What a dramatic change of pace this was from last week’s blockbuster, game-changer of an episode. Possessiveness is a theme that’s been touched on before in MGX, but not with the laser-like focus it received this time. It’s one of those relationship elements that cuts both ways – Urabe was pleased to know that Tsubaki felt so strongly about not sharing her that he was bothered that she was on the track team, but both of them knew that on an intellectual level it was a somewhat irrational outlook.
The thing is, you can’t have passion without possessiveness – and anyone who says otherwise is kidding themselves as far as I’m concerned. We’re wired that way, men and women both, though it has different ways of expressing itself from person to person. It’s the classic conflict of the heart and mind, the rational and emotional, and being in love is to submit yourself to irrational behavior. We saw something of this in dramatic fashion last week, as pure physical desire came to the forefront at last (rest assured it’s always lurking in the background, especially where teenagers are concerned). Just as he did with the track team, Tsubaki eventually pulled back his irrational side and listened to what the voice of reason was telling him – and in both cases, Urabe told him that this passionate side of him wasn’t entirely a bad thing. She liked the idea that he wanted her to himself, and she was just as aroused by their growing physical intimacy as he was.
That brings us to this week’s exploration (directed by Yamauchi Shigeyasu of Casshern Sins fame) of the relationship, and it’s prompted by Oka (always the irritant and provocateur, that one) deciding to style Urabe’s hair after she shows us at school with a tragic case of bed head. I actually find it quite endearing that Urabe is so detached from societal norms that she doesn’t even notice – it makes her a stark contrast to most high school girls – but Oka’s rather clumsy twintails construction makes Urabe a huge hit amongst her classmates. So much so that once of the boys begins selling pictures of her new look for 300 yen apiece after Urabe goes back to her original rumpled, face-hiding bangs look. And this prompts someone to make not of the fact that with her face exposed, Urabe looks just like the idol Momoka Imai.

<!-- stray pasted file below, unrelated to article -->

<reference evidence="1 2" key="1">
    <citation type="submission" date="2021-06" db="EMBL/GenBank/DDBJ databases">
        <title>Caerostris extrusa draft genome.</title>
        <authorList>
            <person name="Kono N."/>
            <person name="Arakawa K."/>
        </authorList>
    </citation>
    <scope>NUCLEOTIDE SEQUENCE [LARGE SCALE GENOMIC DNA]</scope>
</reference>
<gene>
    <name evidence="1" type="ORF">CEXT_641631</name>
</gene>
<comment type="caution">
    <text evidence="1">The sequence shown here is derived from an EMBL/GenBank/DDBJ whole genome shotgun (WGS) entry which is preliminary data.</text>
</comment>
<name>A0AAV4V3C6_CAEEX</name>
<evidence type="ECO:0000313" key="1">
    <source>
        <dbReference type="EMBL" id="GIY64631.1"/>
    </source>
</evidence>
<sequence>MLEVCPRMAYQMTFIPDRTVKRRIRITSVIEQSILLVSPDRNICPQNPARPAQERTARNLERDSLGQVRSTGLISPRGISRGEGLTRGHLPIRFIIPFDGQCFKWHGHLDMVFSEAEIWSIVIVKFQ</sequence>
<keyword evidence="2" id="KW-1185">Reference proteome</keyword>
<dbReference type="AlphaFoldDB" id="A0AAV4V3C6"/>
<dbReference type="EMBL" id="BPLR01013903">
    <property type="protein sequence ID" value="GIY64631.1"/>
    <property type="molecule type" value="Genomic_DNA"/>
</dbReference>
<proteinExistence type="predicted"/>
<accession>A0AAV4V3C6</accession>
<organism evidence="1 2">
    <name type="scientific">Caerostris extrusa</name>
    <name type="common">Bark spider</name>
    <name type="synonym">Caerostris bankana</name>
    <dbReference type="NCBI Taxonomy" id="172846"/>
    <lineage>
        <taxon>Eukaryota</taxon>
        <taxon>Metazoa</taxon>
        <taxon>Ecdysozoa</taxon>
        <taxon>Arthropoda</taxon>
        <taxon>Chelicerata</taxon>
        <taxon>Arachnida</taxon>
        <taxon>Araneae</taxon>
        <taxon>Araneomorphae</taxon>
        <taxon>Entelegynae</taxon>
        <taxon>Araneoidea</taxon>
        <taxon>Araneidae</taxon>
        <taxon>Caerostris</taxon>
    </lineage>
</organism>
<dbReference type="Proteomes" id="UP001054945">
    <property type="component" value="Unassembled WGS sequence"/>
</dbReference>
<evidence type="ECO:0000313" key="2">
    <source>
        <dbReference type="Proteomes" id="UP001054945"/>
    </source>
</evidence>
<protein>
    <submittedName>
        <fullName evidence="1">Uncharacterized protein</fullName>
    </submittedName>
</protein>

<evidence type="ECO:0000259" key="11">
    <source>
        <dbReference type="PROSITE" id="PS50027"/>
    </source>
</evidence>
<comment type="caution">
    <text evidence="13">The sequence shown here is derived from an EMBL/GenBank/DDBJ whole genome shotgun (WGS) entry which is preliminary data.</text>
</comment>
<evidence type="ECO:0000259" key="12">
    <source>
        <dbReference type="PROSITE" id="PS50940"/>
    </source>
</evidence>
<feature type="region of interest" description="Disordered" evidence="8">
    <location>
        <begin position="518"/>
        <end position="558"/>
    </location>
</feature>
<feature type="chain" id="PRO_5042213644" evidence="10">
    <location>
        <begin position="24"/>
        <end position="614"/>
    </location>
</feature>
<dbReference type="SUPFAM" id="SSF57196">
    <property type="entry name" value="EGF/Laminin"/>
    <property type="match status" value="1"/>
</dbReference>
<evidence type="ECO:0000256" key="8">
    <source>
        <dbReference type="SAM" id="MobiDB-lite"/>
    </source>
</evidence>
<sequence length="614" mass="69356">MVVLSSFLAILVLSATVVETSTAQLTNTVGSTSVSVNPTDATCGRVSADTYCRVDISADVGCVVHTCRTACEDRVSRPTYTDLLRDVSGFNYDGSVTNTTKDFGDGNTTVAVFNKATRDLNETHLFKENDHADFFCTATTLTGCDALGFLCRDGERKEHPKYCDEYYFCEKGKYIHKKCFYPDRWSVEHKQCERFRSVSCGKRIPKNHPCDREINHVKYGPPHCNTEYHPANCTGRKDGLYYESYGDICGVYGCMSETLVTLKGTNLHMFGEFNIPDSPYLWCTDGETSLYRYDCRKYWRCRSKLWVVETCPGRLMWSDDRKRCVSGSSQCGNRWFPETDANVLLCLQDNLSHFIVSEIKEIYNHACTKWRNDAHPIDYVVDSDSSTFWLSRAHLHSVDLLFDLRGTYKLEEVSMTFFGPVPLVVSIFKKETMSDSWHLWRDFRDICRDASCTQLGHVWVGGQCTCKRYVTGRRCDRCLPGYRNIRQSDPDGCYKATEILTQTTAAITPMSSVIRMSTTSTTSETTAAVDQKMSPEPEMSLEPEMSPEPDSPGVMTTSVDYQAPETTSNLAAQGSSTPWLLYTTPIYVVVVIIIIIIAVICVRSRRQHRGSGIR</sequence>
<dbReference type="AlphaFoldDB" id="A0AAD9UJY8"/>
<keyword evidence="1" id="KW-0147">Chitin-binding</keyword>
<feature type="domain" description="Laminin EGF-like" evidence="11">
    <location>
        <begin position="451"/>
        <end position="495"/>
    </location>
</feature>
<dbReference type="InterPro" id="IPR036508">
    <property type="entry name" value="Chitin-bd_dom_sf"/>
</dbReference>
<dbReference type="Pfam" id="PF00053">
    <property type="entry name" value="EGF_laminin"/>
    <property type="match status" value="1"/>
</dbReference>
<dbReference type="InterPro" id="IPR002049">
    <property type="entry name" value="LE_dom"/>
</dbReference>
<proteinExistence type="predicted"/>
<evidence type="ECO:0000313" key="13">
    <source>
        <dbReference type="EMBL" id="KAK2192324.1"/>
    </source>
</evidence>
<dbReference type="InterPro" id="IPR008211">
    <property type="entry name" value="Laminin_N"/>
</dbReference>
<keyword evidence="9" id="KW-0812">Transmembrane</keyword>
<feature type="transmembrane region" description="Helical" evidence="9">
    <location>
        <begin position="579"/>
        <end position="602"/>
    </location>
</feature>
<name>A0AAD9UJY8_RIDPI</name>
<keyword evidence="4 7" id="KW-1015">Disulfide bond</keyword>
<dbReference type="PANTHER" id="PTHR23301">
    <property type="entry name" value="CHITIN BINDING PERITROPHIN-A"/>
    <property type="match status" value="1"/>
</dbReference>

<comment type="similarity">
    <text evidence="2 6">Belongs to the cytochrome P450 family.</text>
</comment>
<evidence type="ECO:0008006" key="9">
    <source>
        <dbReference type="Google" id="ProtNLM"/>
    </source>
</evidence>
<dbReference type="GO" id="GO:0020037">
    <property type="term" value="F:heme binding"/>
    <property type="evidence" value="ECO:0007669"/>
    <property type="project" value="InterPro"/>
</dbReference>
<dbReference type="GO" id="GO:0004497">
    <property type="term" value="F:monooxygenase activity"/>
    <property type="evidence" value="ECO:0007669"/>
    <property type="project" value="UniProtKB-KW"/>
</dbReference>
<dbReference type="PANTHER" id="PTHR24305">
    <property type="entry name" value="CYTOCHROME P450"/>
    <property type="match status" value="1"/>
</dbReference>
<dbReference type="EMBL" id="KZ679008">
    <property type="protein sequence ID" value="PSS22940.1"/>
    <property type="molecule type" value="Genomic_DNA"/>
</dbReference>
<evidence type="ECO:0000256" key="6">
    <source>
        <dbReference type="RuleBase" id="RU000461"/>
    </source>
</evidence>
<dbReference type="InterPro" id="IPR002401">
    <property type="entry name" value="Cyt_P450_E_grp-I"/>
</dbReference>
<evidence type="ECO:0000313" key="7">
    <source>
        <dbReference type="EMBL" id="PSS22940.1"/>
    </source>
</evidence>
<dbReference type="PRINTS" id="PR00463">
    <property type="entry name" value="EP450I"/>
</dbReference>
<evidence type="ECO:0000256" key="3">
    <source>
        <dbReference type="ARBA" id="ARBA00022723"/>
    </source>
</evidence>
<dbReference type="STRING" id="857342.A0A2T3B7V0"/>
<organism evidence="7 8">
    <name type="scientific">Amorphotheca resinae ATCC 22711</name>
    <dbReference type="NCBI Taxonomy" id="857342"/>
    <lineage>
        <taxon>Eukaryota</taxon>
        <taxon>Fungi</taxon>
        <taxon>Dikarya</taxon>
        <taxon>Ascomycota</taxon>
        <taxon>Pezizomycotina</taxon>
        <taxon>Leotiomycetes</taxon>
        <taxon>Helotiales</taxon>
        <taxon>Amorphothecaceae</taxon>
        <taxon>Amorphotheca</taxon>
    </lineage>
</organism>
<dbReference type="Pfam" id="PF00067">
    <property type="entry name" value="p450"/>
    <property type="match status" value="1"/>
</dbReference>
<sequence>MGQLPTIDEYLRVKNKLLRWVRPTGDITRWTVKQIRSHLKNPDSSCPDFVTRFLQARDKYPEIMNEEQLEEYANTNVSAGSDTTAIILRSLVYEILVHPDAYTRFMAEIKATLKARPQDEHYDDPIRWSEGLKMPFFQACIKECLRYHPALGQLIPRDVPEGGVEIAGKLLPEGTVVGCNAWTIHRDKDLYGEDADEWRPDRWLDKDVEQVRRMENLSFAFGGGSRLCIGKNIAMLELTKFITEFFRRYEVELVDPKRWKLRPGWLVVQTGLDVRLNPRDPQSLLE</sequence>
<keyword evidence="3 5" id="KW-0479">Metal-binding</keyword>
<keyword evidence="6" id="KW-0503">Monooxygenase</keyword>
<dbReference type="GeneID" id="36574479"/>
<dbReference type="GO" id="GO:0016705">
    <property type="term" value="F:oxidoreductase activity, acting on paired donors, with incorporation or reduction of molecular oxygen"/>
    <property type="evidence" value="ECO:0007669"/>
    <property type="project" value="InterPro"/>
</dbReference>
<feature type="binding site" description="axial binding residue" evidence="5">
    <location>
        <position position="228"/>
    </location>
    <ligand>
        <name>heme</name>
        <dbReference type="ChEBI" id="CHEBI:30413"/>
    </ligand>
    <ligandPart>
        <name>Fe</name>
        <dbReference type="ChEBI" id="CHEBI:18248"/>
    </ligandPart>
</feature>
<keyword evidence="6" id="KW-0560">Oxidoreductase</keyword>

The feelings here are quite complicated. Tsuabki doesn’t like Urabe’s new look – but is it the look, or is it simply that he doesn’t like all the attention she’s getting? Urabe really doesn’t care, and happily changes back to the natural look at Tsubaki’s request. But while Tsubaki (and Ueno, for that matter) don’t buy one of the 300 yen pictures, Tsubaki does by Momoka’s 3000 yen photo book – full of pictures of the idol (who really does look like Urabe) smiling, laughing, and lounging in her bikini on the beach. And when Ueno spots Tsubaki buying the book, it’s easy to see where things are headed from there.
I actually thought it was sort of mean – though quite in character – for Oka to immediately go to Urabe and spill the beans as soon as she heard the news from Ueno. But I confess I was genuinely curious to see how Urabe would take the news. In a sense it’s sort of flattering, Tsubaki liking Momoka because she looks like she does – but my gut was telling me problems would follow. I don’t know if Urabe was more displeased because Tsubaki had asked her to change her hair back to its original style than she would have been otherwise, but looking at pictures in a book of a girl who looked just like her must have felt a little like cheating – as if Tsubaki wanted another girl who looked like Urabe, but did all the things Urabe wouldn’t do (like smile freely for the camera, in his favorite book). So in that context, what she eventually did to poor Momoka Imai came as no surprise.
In the end, I guess, Tsubaki and Urabe are like most couples in love – they don’t really know what they want. Tsubaki wants more of the “normal” things boys get from their girlfriends in relationships and he wants to proclaim to the world that she’s his – but he also wants to keep her for himself, and be the only one who truly knows how special she is. She wants to be wanted but not objectified. Again I see a theme I picked up on earlier, that Urabe is actually more normal than she lets on, and Tsuabki more odd – though his possessiveness is hardly unusual. The quirks in their relationship are certainly played up for dramatic effect, but what makes MGX particularly interesting is how universal they are.